S.C. GOP chair shuns Mark Sanford, setting the stage for another SC-1 race to embrace Trump in 2020

Pointing the finger at Sanford


Sanford lost in the June primary, but S.C. Republicans have been blaming him for the party losing control of the 1st District - FLICKR USER GAGE SKIDMORE
  • Flickr user Gage Skidmore
  • Sanford lost in the June primary, but S.C. Republicans have been blaming him for the party losing control of the 1st District
Looks like Katie Arrington isn't the only one blaming Mark Sanford for Joe Cunningham's win in the 1st District last week. And buckle up, because state Republicans seem eager to set the stage for another Trumpy candidate like Arrington in 2020. Amid speculation that Sanford may try for a third stint in Washington, the South Carolina Republican Party also seems to point the finger at Sanford.

Over the weekend, P&C reported that S.C. Republican Party Chairman Drew McKissick has made winning back the coastal district the state party's top priority.

A few days after the party lost control of a congressional seat it held for a generation, that seems reasonable enough, right? But if McKissick has anything to do with Republicans winning back the seat, it probably won't be with Sanford, the guy who never lost an election until this summer when he fell out of favor with the current occupant of the White House.

McKissick apparently didn't hold back when P&C's Schyuler Kropf asked about Sanford's refusal to fall in line and endorse Arrington, describing the decision with choice words like "ingratitude" and "poor taste and poor class."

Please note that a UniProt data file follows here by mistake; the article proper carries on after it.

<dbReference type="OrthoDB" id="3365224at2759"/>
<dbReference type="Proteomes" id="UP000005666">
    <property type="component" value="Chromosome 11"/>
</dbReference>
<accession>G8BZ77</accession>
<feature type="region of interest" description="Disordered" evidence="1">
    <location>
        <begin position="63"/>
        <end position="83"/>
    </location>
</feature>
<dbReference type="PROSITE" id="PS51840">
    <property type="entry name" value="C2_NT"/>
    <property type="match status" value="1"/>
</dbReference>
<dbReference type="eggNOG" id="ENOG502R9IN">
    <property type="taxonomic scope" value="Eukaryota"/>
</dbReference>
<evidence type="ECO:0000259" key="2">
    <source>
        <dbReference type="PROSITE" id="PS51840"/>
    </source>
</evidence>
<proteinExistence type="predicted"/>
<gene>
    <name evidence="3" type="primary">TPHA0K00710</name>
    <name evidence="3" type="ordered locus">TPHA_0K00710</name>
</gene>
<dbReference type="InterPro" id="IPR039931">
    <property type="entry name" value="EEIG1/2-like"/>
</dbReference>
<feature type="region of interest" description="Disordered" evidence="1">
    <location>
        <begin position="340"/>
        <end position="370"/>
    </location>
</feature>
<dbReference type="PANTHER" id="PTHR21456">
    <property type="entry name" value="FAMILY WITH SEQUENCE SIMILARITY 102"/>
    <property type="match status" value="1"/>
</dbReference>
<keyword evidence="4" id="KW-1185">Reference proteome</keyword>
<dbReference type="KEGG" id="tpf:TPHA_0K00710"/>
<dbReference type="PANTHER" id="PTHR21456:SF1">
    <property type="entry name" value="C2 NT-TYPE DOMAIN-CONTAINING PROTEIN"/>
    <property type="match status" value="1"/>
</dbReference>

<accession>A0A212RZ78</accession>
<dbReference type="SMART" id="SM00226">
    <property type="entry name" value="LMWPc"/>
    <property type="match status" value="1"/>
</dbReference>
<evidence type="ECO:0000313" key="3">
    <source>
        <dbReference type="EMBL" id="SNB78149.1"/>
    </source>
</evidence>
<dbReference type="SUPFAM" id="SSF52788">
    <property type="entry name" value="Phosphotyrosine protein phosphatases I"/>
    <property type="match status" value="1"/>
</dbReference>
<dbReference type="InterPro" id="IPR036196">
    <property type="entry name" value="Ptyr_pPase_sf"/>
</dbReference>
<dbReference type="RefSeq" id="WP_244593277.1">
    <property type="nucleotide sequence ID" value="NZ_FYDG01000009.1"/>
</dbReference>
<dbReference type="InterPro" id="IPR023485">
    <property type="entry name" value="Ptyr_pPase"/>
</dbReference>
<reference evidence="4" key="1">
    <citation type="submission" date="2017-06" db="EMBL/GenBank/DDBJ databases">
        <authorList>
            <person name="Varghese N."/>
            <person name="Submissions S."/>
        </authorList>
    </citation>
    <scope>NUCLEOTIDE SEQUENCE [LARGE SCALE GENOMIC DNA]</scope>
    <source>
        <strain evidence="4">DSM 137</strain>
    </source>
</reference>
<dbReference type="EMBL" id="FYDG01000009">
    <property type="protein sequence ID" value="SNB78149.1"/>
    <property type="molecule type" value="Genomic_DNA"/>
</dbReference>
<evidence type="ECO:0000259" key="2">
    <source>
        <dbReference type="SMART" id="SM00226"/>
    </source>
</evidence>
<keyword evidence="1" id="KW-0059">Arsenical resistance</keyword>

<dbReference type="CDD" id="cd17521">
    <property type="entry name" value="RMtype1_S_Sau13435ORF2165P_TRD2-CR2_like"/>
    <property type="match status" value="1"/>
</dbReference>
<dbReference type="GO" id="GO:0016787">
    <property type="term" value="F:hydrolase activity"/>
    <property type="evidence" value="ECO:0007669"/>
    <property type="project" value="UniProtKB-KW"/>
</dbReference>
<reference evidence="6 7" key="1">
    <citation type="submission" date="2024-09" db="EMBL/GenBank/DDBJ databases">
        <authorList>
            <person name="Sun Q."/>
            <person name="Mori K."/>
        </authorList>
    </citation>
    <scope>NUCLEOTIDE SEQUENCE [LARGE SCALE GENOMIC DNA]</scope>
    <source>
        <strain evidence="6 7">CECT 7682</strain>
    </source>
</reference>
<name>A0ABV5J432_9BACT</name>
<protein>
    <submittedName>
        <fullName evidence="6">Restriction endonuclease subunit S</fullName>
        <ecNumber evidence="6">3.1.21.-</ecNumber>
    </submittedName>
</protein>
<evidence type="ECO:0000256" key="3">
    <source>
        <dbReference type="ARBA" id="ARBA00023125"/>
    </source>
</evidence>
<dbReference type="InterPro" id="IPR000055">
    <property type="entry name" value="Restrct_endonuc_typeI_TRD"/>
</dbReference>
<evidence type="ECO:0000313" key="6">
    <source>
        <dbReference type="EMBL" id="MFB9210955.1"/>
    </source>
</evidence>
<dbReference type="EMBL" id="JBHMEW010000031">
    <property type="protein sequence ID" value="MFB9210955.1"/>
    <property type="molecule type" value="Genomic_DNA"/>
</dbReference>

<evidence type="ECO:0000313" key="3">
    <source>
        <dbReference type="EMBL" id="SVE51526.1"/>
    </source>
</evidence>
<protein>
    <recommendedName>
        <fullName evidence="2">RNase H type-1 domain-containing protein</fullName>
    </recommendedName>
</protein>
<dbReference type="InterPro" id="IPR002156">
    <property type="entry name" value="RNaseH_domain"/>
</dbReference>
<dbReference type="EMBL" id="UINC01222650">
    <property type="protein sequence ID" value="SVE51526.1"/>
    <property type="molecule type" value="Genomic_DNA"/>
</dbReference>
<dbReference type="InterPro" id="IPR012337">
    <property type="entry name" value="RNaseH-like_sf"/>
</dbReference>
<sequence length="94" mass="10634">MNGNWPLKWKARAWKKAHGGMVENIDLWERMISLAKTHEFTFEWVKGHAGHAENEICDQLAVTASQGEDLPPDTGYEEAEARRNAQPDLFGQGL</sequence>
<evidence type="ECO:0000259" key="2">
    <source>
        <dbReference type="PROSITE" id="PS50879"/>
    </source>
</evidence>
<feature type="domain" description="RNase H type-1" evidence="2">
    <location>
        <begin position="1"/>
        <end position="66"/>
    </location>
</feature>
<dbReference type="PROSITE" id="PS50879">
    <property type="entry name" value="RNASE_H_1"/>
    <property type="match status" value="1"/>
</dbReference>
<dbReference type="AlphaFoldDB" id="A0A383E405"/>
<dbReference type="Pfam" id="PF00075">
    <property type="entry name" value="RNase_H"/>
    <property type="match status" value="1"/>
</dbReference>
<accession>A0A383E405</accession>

Sanford has won at least eight general elections as a Republican since 1994 and even more primaries, including two non-consecutive stints in Washington and two statewide elections as governor.

After he lost, Sanford told Vox's Ezra Klein that he lost because, "I wasn't Trump enough in the age of Trump."

But come 2020, another presidential election year, a few months after S.C.'s early presidential primary, the SCGOP will ask its most diehard voters to pick its next nominee for the 1st District.
Even with the SCGOP loss in the 1st District, the party still controls five of the state's six other congressional districts, and no other Democrats earned more than 43 percent of support in races for those seats last week.

So if Cunningham wants to keep his seat in Congress, he's going to have to prove himself in Washington and overcome being named public enemy number one by state Republicans.

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